Once, longtime friend Khalid Rahim said, Jackson ditched his bicycle and ducked into a garage to lose pursuing gang members. “You’ve got to survive,” said Rahim, adding that his own experience included being shot twice in 2007.

Bill Jackson wanted DeSean to play at the area’s best football school, even if it was more than an hour away from their apartment in South Central and even if it meant he likely would sit alongside gang members on the train to downtown Long Beach. Success sometimes comes by traveling unusual or inconvenient roads, his father told him, and the young man took stock of his dad’s words and toughened himself for his challenges.“The reason,” Warren said, “why DeSean is so physical on the football field.”

If a gang member sat next to him, friends said, sometimes the ride was uneasy. Would Jackson need to run or fight, or would the threat simply pass when the doors opened at the next stop? Other times, if someone approached Jackson to ask where he was from, a gang member might answer for him — speaking up that Jackson wasn’t from anywhere, because he wasn’t in a gang.

After school, there was football or baseball or track, and then Jackson’s father would pick up his son and a few friends. “We didn’t have time to be in the streets,” Rahim said. “Sports got your time after school. The only time you could do something was on campus. You can’t be a gangster on campus.”

Jackson, who declined an interview request for this story through his publicist, was insulated not only by sports but also a strong family. Bill and Byron mentored Jackson and his friends, and Gayle provided a willing ear. Friends said Jackson didn’t need affirmation from gang leaders because he had plenty of it at home.

Still, gangs were all around him — in classrooms, on fields and tracks and on those rides to school. Some members chased a better life, the same as Jackson, and others strayed. Jackson, for his part, judged no one. Their lives were different, but that didn’t make them wrong.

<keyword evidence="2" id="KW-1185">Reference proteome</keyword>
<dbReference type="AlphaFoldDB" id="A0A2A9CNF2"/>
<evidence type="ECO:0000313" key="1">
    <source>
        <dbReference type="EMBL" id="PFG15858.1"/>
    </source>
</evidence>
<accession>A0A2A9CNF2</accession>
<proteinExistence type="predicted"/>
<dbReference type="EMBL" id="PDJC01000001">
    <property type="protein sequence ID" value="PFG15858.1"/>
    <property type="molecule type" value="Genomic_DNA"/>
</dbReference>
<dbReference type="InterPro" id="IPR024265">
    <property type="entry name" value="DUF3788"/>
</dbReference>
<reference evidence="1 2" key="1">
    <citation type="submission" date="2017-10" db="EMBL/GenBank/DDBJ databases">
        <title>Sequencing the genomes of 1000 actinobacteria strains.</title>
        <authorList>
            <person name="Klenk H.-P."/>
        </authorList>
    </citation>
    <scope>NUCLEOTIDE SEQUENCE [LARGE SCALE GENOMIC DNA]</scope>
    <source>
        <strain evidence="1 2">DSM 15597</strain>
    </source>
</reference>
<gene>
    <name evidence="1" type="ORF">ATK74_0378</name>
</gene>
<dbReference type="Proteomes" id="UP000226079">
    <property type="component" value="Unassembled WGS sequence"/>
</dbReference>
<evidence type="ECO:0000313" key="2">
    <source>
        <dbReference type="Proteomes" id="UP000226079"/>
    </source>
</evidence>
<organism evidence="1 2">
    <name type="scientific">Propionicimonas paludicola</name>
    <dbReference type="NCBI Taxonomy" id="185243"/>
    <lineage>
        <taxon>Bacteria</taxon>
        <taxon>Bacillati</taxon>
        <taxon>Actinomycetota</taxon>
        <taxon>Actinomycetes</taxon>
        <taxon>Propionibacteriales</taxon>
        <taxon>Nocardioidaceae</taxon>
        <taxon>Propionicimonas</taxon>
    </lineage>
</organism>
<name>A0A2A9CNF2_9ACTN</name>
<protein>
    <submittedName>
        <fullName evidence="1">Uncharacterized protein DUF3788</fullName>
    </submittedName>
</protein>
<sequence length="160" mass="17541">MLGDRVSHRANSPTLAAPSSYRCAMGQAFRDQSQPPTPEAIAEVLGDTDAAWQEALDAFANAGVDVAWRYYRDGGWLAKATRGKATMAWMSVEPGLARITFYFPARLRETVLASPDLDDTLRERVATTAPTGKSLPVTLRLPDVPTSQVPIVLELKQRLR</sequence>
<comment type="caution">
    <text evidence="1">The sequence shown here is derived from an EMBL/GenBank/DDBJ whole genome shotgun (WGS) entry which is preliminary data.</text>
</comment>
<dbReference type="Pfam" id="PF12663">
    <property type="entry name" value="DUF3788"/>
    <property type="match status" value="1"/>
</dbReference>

“We’re all just trying to make it,” Rahim said.

‘This character thing’

Jackson kept climbing the football ladder, moving from Long Beach to Berkeley to play wide receiver at the University of California. Friends said he hoped his success would inspire younger athletes, and his neighborhood bona fides allowed him to enter any school or playing field and connect with youngsters.

“You know their mothers, their fathers,” said Norford, the longtime coach. “And I teach that: You always come back to your roots.”

During the spring of 2008, Gayle Jackson said, teams investigated her son’s background before the NFL draft. Team officials spoke with neighbors and teachers, she said, and somewhere along the way, some heard Jackson was closer to the gangs than he was letting on. She said the family believes this rumor — along with an indication that Jackson isn’t a team player — was among the reasons her son dropped from the first round.

“It was always this character thing,” she said, “and I never understood where it came from.”

Jackson’s father, who had pushed him toward football and acted as a father figure to DeSean’s close friends, died of pancreatic cancer in 2009. Byron Jackson said his brother took the loss hard, and DeSean buried himself in work with at-risk youths in Philadelphia and Southern California. He started a charity and worked on anti-bullying causes. He also leaned, during his most difficult days, on friends he had grown up with; those who knew his dad and understood this shared culture — no matter the direction of their own lives.